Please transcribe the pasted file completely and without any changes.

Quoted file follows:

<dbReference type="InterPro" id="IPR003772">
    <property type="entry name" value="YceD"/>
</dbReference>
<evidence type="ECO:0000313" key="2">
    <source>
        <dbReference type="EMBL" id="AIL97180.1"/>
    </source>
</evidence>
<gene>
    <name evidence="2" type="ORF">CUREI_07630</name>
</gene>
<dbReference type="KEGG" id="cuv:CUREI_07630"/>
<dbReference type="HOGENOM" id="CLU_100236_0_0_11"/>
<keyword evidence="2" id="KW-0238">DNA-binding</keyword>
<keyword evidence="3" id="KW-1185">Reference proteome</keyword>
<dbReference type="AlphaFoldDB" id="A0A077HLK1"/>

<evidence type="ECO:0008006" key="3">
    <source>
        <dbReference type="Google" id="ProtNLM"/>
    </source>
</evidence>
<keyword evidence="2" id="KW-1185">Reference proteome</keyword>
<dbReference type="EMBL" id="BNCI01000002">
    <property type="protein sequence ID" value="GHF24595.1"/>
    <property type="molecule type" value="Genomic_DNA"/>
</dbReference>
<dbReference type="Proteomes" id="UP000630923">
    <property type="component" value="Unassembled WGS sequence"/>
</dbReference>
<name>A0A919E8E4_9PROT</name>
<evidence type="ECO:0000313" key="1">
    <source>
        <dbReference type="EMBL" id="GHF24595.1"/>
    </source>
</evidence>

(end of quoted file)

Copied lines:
<dbReference type="InterPro" id="IPR003772">
    <property type="entry name" value="YceD"/>
</dbReference>
<evidence type="ECO:0000313" key="2">
    <source>
        <dbReference type="EMBL" id="AIL97180.1"/>
    </source>
</evidence>
<gene>
    <name evidence="2" type="ORF">CUREI_07630</name>
</gene>
<dbReference type="KEGG" id="cuv:CUREI_07630"/>
<dbReference type="HOGENOM" id="CLU_100236_0_0_11"/>
<keyword evidence="2" id="KW-0238">DNA-binding</keyword>
<keyword evidence="3" id="KW-1185">Reference proteome</keyword>
<dbReference type="AlphaFoldDB" id="A0A077HLK1"/>

<evidence type="ECO:0008006" key="3">
    <source>
        <dbReference type="Google" id="ProtNLM"/>
    </source>
</evidence>
<keyword evidence="2" id="KW-1185">Reference proteome</keyword>
<dbReference type="EMBL" id="BNCI01000002">
    <property type="protein sequence ID" value="GHF24595.1"/>
    <property type="molecule type" value="Genomic_DNA"/>
</dbReference>
<dbReference type="Proteomes" id="UP000630923">
    <property type="component" value="Unassembled WGS sequence"/>
</dbReference>
<name>A0A919E8E4_9PROT</name>
<evidence type="ECO:0000313" key="1">
    <source>
        <dbReference type="EMBL" id="GHF24595.1"/>
    </source>
</evidence>